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Tubercle is a big word, but you ought to know how to pronounce it and

what is meant by root-tubercles. We are going to tell you what a

root-tubercle is and something about its importance to agriculture. When

you have learned this, we are sure you will want to examine some plants

for yourself in order that you may see just what tubercles look like on

a real root.

Root-tubercles do not form on all kinds of
lants that farmers grow.

They are formed only on those kinds that botanists call _legumes_. The

clovers, cowpeas, vetches, soy beans, and alfalfa are all legumes. The

tubercles are little knotty, wart-like growths on the roots of the

plants just named. These tubercles are caused by tiny forms of life

called, as you perhaps already know, bacteria, or _germs_.

The specimen at the right was grown in soil inoculated with soil from an

old clover field. The one at the left was grown in soil not inoculated]

Instead of living in nests in trees like birds or in the ground like

moles and worms, these tiny germs, less than one twenty-five thousandth

of an inch long, make their homes on the roots of legumes. Nestling

snugly together, they live, grow, and multiply in their sunless homes.

Through their activity the soil is enriched by the addition of much

nitrogen from the air. They are the good fairies of the farmer, and no

magician's wand ever blessed a land so much as these invisible folk

bless the land that they live in.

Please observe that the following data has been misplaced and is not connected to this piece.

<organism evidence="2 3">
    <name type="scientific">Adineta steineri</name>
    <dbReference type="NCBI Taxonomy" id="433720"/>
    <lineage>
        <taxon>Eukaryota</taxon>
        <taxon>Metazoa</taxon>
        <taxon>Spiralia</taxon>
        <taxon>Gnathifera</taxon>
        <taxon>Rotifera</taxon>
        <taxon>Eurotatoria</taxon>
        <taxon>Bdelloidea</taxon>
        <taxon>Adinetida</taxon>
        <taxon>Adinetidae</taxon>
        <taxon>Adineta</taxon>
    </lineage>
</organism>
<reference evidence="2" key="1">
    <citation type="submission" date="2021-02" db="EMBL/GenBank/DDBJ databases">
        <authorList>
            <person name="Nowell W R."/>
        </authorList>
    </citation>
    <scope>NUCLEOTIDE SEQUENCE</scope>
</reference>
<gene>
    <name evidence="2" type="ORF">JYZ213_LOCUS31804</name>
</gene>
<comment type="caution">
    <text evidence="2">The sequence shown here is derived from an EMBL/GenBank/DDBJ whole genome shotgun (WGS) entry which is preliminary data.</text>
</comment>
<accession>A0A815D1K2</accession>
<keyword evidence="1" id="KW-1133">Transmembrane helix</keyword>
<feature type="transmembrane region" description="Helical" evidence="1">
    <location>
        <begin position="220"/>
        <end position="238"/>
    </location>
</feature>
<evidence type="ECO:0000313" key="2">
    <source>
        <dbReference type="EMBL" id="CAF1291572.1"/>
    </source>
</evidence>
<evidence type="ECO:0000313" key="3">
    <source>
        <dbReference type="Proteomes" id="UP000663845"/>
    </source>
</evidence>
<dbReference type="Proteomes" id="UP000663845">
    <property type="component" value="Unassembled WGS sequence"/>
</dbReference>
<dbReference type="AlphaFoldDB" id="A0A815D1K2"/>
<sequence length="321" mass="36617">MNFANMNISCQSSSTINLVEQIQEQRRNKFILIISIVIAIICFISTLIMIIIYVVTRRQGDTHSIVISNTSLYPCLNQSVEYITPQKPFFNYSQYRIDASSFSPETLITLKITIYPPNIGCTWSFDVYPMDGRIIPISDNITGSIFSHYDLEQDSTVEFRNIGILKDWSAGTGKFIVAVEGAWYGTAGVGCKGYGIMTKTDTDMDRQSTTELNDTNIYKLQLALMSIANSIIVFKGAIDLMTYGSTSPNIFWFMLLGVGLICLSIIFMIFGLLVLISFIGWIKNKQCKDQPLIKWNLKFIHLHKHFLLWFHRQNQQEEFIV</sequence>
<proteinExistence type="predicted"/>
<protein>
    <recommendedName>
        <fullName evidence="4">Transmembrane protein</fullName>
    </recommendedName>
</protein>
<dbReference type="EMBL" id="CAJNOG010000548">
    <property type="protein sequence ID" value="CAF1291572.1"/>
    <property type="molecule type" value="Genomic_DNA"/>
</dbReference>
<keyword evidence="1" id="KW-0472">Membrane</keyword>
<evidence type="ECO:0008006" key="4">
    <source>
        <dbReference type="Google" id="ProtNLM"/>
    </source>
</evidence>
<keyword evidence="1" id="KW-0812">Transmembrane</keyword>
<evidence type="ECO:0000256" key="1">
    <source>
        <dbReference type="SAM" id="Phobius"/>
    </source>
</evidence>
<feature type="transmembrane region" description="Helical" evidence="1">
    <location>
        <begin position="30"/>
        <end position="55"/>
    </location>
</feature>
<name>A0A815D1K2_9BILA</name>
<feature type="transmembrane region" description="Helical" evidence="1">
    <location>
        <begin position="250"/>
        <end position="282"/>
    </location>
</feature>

Just as bees gather honey from the flowers and carry it to the hives,

where they prepare it for their own future use and for the use of

others, so do these root-tubercles gather nitrogen from the air and fix

it in their root homes, where it can be used by other crops.

In the earlier pages of this book you were told something about the food

of plants. One of the main elements of plant food, perhaps you remember,

is nitrogen. Just as soon as the roots of the leguminous plants begin to

push down into the soil, the bacteria, or germs that make the tubercles,

begin to build their homes on the roots, and in so doing they add

nitrogen to the soil. You now see the importance of growing such crops

as peas and clover on your land, for by their tubercles you can

constantly add plant food to the soil. Now this much-needed nitrogen is

the most costly part of the fertilizers that farmers buy every year. If

every farmer, then, would grow these tubercle-bearing crops, he would

rapidly add to the richness of his land and at the same time escape the

necessity of buying so much expensive fertilizer.


Take a spade or shovel and dig carefully around the roots of a

cowpea and a clover plant; loosen the earth thoroughly and then

pull the plants up, being careful not to break off any of the

roots. Now wash the roots, and after they become dry count the

nodules, or tubercles, on them. Observe the difference in size. How

are they arranged? Do all leguminous plants have equal numbers of

nodules? How do these nodules help the farmer?